Revealed: Charles Dickens’ devious bid to send his wife to a mental asylum after he fell for young actress is exposed in 160-year-old letter from his ex-spouse’s friend. Emer Scully For Mailonline explores what this letter could mean.
During the break down of a marriage most couples simply agree to go their separate ways.
But Charles Dickens was so desperate to avoid the disapproval of Victorian society if his ageing wife moved out he tried to commit her to a mental asylum, according to a 160-year-old letter.
The damning letter, written by a friend of the literary mastermind’s estranged wife, revealed he was so dissatisfied with his marriage to Catherine Dickens he asked a doctor to diagnose her as insane.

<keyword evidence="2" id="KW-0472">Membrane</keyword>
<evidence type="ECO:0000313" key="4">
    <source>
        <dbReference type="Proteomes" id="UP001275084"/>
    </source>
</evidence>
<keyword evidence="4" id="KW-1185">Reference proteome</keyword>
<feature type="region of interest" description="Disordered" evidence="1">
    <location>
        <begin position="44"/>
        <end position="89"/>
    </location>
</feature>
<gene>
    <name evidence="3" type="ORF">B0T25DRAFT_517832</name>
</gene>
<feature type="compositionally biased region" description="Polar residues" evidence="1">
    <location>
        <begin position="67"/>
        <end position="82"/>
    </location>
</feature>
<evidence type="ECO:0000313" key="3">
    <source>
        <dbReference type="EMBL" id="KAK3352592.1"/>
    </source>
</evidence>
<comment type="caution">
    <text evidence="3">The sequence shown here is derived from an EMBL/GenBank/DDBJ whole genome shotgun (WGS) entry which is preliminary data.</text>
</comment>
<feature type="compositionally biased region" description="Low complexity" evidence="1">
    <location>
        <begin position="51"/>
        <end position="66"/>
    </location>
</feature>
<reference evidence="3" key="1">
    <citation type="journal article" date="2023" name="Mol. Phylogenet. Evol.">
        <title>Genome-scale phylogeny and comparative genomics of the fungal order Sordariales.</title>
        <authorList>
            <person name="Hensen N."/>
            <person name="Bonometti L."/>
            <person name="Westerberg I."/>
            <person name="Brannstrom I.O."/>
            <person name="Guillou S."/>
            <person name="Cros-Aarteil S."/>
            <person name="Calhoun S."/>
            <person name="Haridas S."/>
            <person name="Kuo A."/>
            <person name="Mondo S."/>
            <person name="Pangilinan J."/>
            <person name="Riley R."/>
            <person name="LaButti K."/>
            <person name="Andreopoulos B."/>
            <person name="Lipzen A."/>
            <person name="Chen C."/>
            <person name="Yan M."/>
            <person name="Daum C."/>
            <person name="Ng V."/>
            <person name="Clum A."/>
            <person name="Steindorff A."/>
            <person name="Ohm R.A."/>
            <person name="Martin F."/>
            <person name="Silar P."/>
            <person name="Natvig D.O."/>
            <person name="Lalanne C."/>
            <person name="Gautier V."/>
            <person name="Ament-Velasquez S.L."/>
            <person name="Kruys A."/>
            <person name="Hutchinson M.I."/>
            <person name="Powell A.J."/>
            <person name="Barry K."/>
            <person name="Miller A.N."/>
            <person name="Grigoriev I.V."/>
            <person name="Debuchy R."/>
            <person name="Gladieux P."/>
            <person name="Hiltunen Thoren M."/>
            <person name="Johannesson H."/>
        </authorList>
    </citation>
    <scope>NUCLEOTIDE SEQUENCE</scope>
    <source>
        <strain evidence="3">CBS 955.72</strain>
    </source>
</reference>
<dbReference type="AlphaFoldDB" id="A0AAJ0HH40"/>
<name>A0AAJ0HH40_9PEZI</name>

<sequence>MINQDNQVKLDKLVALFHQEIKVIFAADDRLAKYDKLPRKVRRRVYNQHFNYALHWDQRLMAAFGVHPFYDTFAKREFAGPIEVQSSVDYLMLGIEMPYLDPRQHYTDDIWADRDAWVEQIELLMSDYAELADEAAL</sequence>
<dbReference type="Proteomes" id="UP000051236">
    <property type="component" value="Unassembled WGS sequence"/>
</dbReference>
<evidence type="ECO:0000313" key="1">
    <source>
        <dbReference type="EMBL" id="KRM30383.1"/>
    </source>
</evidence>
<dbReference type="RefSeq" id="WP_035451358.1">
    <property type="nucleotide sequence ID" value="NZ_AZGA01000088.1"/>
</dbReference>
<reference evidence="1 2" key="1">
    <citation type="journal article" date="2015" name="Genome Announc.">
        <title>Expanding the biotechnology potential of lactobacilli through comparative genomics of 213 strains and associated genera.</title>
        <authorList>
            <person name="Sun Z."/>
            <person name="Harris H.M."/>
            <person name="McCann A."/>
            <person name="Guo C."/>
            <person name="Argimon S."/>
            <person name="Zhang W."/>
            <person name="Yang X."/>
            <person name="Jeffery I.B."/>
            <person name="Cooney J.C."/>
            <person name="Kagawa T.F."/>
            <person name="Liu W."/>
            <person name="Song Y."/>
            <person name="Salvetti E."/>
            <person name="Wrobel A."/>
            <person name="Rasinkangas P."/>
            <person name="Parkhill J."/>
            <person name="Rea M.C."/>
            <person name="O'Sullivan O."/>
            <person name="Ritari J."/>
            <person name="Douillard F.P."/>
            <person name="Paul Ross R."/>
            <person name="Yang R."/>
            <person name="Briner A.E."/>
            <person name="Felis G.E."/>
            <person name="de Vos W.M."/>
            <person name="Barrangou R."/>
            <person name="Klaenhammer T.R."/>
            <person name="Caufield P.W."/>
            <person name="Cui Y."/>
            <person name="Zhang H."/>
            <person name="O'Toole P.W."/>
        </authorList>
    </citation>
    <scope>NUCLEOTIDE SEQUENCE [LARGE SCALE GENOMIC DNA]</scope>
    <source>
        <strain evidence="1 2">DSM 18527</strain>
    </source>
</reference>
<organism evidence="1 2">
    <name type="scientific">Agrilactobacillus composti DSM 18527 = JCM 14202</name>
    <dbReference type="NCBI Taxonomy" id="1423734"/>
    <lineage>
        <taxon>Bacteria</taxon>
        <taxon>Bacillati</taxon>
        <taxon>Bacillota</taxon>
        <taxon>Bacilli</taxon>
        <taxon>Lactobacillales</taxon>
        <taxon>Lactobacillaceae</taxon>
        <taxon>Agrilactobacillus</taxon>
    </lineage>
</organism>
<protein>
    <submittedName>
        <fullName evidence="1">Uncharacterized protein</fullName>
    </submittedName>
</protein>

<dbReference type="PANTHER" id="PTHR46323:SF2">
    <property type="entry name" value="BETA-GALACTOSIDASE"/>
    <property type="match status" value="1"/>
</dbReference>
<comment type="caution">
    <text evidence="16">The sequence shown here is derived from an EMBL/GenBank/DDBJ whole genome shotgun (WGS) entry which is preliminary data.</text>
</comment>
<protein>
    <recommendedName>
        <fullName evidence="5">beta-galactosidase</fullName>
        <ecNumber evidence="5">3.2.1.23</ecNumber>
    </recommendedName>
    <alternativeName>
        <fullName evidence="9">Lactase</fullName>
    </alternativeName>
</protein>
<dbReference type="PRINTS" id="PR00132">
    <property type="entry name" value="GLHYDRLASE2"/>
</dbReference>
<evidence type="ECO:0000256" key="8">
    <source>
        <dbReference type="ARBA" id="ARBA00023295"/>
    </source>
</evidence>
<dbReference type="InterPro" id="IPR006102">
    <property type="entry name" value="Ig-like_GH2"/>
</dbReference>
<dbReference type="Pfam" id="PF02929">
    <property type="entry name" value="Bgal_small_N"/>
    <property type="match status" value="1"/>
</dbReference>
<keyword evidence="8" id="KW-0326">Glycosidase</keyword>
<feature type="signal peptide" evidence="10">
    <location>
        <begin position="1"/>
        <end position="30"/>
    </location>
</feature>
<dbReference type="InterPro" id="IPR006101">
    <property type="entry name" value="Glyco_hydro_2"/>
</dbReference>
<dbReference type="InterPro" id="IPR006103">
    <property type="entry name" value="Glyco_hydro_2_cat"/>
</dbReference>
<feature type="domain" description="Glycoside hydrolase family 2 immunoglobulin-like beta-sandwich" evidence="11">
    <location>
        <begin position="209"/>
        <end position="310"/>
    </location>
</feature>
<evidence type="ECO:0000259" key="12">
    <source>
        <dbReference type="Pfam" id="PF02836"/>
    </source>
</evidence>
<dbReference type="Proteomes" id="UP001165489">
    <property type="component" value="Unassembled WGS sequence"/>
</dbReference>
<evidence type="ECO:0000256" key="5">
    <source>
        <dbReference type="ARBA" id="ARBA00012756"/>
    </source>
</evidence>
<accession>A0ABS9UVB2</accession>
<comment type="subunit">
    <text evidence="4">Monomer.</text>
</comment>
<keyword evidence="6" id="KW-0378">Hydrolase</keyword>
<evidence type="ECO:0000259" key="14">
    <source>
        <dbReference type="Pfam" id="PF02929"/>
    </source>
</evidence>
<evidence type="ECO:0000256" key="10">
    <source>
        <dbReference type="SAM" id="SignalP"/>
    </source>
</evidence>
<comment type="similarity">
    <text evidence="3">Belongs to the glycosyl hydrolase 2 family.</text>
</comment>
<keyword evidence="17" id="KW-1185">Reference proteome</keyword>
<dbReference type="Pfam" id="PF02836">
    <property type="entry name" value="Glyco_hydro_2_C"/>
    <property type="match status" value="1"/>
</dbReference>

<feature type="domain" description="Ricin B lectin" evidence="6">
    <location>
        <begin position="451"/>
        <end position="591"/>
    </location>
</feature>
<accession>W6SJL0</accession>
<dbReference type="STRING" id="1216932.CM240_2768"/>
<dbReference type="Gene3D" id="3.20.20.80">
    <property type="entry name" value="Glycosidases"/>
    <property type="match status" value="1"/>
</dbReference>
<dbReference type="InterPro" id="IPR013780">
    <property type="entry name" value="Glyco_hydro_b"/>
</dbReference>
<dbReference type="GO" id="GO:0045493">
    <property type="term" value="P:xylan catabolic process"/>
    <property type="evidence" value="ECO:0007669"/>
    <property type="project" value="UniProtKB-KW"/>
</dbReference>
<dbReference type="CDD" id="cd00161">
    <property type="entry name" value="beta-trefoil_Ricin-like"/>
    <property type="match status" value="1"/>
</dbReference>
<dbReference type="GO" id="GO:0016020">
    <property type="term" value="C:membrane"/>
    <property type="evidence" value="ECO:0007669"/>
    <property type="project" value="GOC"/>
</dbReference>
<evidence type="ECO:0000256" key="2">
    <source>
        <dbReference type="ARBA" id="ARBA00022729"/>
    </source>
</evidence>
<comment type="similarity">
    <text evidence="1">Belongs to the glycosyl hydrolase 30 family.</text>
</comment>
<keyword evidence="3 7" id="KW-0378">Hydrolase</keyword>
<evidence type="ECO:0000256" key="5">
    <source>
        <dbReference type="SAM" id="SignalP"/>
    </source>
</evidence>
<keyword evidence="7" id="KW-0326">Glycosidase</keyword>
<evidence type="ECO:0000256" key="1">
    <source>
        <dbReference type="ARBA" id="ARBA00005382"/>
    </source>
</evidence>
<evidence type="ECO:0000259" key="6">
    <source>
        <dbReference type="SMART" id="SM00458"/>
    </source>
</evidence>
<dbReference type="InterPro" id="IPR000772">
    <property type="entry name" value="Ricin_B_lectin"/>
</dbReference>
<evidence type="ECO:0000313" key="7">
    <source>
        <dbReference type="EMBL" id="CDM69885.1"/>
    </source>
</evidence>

But Catherine was perfectly sound of mind and the medical professional refused to commit her.
Edward Dutton Cook, a novelist and drama critic, lived next door to Charles Dickens’s estranged wife.
And Catherine told Edward and his wife Lynda her husband had ‘tried to shut her up in an insane asylum.’
Claire Tomalin, author of Charles Dickens: A life, believes it was actually Charles Dickens who was insane as his life was a mess at the time of the separation.
She told MailOnline: ‘I think during this period he was mad effectively and their lives were thrown into turmoil.
‘He was an exceptionally good man and relied on his reputation for goodness with the public.
‘But when this all came up he fell in love and his life was a mess. He wrote to his friend Ms Coutts suggesting Catherine had mental problems and he saw it as a way of getting rid of her without seeming to be to blame.
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